This book is a basic introduction to the subject of fluid mechanics and is intended for undergraduate and beginning graduate students of science and engineering. There is enough material in the book for at least two courses. No previous knowledge of the subject is assumed, and much ofthe text is suitable in a first course on the subject. On the other hand, a selection of the advanced topics could be used in a second course. Particular effort has been made to make the presentation clear and accurate and at the same time easy enough for students.
A survey of the available texts revealed the need for a book with a balanccd view, dealing with currently relevant topics, and at the same time easy enough for students. The available texts can perhaps be divided into three broad groups. One type, written primarily for applied mathematicians, deals mostly with classical topics such as irrotational and laminar flows, in which analytical solutions are possible.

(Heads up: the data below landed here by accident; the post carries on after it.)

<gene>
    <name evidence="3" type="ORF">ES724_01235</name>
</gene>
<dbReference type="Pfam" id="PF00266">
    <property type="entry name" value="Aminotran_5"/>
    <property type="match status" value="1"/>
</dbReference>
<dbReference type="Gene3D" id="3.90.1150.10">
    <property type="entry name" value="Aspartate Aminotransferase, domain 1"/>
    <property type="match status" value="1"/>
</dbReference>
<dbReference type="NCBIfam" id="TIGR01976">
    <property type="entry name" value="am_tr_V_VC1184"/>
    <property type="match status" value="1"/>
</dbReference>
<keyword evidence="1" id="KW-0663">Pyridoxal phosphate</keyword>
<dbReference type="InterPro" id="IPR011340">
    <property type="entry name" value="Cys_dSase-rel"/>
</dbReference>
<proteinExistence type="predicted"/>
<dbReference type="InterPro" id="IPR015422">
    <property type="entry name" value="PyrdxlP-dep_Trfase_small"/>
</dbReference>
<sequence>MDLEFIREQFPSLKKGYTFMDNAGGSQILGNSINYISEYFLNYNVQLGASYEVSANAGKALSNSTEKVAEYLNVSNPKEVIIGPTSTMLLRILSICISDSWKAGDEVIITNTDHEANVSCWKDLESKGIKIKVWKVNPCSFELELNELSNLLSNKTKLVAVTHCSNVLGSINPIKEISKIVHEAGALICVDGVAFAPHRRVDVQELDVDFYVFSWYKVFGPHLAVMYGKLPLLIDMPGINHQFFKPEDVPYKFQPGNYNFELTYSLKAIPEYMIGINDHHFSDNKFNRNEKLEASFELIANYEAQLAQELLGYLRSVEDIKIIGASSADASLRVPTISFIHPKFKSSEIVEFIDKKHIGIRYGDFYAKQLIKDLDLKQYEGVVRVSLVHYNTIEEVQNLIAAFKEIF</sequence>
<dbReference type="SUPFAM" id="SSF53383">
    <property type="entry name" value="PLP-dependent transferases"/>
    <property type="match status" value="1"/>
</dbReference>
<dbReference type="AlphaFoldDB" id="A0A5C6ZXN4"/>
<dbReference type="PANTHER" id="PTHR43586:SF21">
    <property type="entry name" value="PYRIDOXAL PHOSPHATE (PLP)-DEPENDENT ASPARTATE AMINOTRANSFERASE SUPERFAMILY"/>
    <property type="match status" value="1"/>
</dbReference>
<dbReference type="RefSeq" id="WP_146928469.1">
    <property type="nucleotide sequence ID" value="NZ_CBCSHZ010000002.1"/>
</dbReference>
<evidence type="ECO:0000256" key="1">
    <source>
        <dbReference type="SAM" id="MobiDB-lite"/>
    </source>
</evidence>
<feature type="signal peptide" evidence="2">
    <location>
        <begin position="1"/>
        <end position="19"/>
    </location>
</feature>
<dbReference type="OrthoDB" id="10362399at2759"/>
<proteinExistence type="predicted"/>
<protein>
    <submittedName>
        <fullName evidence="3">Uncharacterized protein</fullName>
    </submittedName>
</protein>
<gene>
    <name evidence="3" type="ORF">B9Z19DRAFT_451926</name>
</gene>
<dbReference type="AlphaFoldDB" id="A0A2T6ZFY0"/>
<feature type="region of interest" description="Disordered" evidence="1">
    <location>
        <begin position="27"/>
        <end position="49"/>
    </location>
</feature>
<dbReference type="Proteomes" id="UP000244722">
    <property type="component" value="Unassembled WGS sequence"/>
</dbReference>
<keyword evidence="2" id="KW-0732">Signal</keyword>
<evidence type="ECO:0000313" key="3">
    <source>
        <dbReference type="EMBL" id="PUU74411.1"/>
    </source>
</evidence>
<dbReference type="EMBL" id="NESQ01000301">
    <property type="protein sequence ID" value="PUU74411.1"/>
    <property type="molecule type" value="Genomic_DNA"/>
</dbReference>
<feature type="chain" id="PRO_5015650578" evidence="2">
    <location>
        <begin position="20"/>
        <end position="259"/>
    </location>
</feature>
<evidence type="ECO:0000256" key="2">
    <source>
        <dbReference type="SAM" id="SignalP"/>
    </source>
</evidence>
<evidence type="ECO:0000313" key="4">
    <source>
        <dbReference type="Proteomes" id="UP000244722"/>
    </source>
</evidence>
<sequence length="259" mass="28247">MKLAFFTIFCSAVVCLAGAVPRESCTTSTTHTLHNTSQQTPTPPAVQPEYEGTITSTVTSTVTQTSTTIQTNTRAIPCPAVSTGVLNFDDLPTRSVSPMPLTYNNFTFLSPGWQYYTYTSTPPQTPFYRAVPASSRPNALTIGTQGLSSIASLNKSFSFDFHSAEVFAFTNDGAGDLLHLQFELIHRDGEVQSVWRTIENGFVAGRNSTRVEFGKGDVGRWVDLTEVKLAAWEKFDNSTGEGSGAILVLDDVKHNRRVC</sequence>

A sccond group of books emphasizes engineering applications, concentrating on flows in such systems as ducts, open channels, and airfoils. A third type of text is narrowly focused loward applications to largc-scale gcmphysical systems, omitting small-scale processes which are equally applicablc to geophysical system as well as laboratory-scale phenomena. Several of thcsc geophysical fluid dynamics texts are also writlen primarily for researchers and arc therefore rather difficult for students.